While Cyprus is experiencing economic woes and Turkey is finding its way out of a huge European debt crisis, the energy relationship between Cyprus and Turkey regarding gas and oil is causing stress for both countries. On Wednesday, Turkey announced the suspension of energy projects with Italian giant ENI because the company expanded the exploration for oil and gas to Cyprus. ENI’s decision on the project expansion in Cyprus has created hope of economic recovery Cyprus but it infuriated Turkey since the project would cut down the energy plan in Turkey.

Expected natural-gas discoveries in Cyprus could be a source of economic growth after the harsh bailout deal.  Cypriot Finance Minister Michael Sarris said Tuesday that an energy boom could help the island recover from the €10 billion ($12.86 billion) bailout agreed upon over the weekend. The energy exploration would increase gas and oil exports and bring more money into the country to compensate for its increased debts. Moreover, the project would be a great layout for Cyprus as it tries to establish itself as the energy hub of Europe. It would help Cyprus recover some of the reputation it has lost in the banking crisis. However, things do not always go as simple as we expect.

Turkey has long warned Cyprus against exploiting the natural resources reserves off the eastern Mediterranean, accusing it of neglecting the equal right of Turkish Cypriot in Northern Cyprus. Since Cyprus divided in 1974, political disputes between the north and south has impeded Cyprus’s economic growth and has stressed the relationship between Turkey and Cyprus as Turkey only recognizes Northern Cyprus. We could assume that this tension has reduced the business relations between the two countries and therefore brings an added challenge to Cyprus as it strives for economic recovery.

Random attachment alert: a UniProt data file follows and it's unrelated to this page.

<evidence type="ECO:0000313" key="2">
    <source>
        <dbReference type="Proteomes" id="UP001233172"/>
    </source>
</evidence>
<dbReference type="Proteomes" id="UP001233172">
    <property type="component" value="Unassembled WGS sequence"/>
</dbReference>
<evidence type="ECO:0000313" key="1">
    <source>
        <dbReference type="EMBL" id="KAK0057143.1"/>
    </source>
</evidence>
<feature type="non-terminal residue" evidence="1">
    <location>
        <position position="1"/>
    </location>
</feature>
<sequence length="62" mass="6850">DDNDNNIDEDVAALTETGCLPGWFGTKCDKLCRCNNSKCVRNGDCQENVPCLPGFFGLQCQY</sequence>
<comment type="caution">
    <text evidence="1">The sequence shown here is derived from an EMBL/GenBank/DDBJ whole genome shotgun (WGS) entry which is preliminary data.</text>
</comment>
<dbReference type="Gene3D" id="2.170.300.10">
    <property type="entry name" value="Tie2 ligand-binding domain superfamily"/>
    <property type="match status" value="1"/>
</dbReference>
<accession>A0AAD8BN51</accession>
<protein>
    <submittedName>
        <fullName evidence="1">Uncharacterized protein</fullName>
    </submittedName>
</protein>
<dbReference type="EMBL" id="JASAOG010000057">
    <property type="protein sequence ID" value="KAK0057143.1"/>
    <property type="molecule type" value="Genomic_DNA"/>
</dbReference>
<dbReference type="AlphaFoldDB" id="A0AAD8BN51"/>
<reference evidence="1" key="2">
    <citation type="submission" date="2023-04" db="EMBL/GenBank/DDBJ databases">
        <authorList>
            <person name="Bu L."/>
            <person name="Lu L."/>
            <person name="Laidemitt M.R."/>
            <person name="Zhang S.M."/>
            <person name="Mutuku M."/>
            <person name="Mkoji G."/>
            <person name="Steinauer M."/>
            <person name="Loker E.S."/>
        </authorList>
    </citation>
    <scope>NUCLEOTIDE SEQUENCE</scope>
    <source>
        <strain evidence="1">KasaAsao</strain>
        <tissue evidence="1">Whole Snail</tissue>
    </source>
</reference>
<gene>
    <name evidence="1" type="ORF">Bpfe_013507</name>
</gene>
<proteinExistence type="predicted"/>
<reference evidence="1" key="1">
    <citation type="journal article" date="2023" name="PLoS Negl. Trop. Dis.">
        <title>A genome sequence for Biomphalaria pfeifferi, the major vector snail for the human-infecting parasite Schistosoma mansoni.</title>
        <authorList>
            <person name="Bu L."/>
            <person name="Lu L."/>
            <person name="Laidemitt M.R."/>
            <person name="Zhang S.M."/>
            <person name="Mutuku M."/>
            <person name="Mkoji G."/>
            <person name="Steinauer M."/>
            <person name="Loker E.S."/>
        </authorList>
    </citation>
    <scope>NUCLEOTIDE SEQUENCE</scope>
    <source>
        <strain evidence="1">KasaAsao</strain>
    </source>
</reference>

As Turkish demand more gas and oil, the cut-down energy plan with ENI in Turkey would create an obstacle for finding more energy resources. Russia seems like a likely rescuer for Turkey in this energy game. In 2011, Turkey gave Russia a green light for the South Stream project to run through Black Sea waters, paving the way for a pipeline designed to transport 63 billion cubic meters of natural gas to Turkey per year. To Turkey, the partnership with Russia seems like an easier way to maintain a strong energy industry compared with its ENI relationship. I think this is the reason why Turkey could be confident in suspending the project with ENI because Turkey could rely on its business with Russia.

It is really interesting to see how Turkey and Cyprus is playing this energy game. I think the biggest challenge for both countries is finding a way to claim huge profits in terms of energy without hurting other countries economically. I believe that the best way to address this business issue is cooperation between Turkey and Cyprus, but this seems highly unlikely under such a stressful political relationship. 

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